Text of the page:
Consumer Risk Perceptions and Information in Insurance Markets with Adverse Selection

THE GENEVA PAPERS ON RISK AND INSURANCE THEORY, Vol 20 No 2, December 1996

Posted: 5 Feb 1997

See all articles by James A. Ligon

James A. Ligon

University of Alabama

Paul D. Thistle

University of Nevada, Las Vegas - Department of Finance

Abstract

Standard models of adverse selection in insurance markets assume policyholders know their loss distributions. This study examines the nature of equilibrium and the equilibrium value of information in competitive insurance markets where consumers lack complete information regarding their loss probabilities. We show that additional private information is privately and socially valuable. When the equilibrium policies separate types, policyholders can deduce the underlying probabilities from the contracts, so it is information on risk type, rather than loss probability per se, that is valuable. We show that the equilibrium is "as if" policyholders were endowed with complete knowledge if, and only if, information is noiseless and costless. If information is noisy, the equilibrium depends on policyholders' prior beliefs and the amount of noise in the information they acquire.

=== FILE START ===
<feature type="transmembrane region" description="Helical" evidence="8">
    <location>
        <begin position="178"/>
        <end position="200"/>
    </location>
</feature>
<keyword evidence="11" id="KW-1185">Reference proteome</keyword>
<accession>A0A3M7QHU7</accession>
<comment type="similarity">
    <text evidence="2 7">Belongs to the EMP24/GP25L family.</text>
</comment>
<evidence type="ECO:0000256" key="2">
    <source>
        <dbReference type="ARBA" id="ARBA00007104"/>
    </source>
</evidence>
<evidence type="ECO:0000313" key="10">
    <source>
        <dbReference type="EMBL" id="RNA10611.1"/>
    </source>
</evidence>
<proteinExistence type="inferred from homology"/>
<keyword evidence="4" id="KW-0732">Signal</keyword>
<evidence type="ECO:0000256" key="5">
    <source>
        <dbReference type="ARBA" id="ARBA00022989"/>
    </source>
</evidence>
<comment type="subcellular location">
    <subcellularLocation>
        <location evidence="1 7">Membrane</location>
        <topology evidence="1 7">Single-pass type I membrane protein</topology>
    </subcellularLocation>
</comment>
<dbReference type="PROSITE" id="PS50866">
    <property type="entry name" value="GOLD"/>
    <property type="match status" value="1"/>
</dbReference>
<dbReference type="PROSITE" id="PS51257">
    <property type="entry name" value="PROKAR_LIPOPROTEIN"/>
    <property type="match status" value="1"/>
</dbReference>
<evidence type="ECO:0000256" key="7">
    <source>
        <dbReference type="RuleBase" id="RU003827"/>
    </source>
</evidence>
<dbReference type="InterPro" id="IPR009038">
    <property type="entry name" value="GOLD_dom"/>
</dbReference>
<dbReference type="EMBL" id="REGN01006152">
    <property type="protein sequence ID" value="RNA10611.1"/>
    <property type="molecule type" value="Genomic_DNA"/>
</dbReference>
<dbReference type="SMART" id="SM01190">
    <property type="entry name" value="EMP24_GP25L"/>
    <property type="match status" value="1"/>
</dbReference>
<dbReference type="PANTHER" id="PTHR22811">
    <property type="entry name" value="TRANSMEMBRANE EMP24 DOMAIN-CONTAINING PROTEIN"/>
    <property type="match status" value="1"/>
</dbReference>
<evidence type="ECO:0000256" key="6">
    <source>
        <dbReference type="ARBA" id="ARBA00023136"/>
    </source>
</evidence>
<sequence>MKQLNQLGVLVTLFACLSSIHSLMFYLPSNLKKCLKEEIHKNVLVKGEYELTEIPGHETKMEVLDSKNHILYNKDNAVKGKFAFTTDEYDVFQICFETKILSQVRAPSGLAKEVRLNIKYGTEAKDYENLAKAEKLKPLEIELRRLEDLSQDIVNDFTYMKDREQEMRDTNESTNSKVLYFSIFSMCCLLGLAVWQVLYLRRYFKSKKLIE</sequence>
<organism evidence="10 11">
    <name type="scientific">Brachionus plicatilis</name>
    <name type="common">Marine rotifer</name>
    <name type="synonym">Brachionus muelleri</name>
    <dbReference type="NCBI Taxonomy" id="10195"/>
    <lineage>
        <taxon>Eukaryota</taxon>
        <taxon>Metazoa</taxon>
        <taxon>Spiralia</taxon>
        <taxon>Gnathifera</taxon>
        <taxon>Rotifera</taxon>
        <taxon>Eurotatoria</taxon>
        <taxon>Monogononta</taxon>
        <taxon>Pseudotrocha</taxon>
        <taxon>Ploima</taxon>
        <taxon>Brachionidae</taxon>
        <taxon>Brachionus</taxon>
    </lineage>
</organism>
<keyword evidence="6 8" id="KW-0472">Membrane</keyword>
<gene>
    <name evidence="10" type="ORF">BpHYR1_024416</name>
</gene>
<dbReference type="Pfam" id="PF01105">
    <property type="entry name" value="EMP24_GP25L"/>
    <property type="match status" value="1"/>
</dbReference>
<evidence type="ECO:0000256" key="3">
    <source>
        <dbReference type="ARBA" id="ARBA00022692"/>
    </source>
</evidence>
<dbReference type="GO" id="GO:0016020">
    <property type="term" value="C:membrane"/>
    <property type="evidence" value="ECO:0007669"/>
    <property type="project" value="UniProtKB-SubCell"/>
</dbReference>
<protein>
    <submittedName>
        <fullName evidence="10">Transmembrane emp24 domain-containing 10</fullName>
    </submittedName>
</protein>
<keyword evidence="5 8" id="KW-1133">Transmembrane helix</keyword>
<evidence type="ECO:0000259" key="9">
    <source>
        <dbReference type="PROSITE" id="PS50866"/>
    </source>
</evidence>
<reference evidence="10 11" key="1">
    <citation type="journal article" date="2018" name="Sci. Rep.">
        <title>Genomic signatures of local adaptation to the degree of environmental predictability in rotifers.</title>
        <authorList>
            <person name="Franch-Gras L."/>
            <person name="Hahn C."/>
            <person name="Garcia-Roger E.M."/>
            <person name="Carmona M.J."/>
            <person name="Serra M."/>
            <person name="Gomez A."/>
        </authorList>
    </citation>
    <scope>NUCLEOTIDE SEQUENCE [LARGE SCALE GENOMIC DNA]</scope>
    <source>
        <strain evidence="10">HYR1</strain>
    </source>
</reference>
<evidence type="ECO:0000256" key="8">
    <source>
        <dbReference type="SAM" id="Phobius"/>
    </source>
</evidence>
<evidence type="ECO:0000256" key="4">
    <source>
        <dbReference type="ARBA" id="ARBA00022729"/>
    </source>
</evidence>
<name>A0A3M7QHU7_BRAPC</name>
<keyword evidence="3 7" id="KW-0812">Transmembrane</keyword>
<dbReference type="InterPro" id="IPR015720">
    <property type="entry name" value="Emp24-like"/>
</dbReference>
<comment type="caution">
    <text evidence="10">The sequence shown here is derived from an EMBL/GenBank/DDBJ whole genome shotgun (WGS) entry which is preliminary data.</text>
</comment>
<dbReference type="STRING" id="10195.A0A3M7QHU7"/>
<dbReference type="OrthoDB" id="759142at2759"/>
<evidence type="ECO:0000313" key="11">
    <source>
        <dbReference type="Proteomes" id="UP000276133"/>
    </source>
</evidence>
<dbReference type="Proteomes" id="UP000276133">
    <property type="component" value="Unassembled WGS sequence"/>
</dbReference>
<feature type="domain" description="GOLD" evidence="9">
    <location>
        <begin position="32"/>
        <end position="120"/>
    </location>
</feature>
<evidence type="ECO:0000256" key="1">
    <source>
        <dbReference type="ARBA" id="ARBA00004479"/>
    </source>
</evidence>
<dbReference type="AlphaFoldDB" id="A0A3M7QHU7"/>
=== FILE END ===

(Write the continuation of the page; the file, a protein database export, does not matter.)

JEL Classification: D81, D82, G22

Suggested Citation

Ligon, James A. and Thistle, Paul D., Consumer Risk Perceptions and Information in Insurance Markets with Adverse Selection. THE GENEVA PAPERS ON RISK AND INSURANCE THEORY, Vol 20 No 2, December 1996. Available at SSRN: https://ssrn.com/abstract=3745

James A. Ligon (Contact Author)

University of Alabama ( email )

P.O. Box 870244
Tuscaloosa, AL 35487
United States
205-348-6313 (Phone)
205-348-0590 (Fax)

Paul D. Thistle

University of Nevada, Las Vegas - Department of Finance ( email )

4505 S. Maryland Parkway
Las Vegas, NV 89154
United States
702-895-3856 (Phone)
702-895-4650 (Fax)

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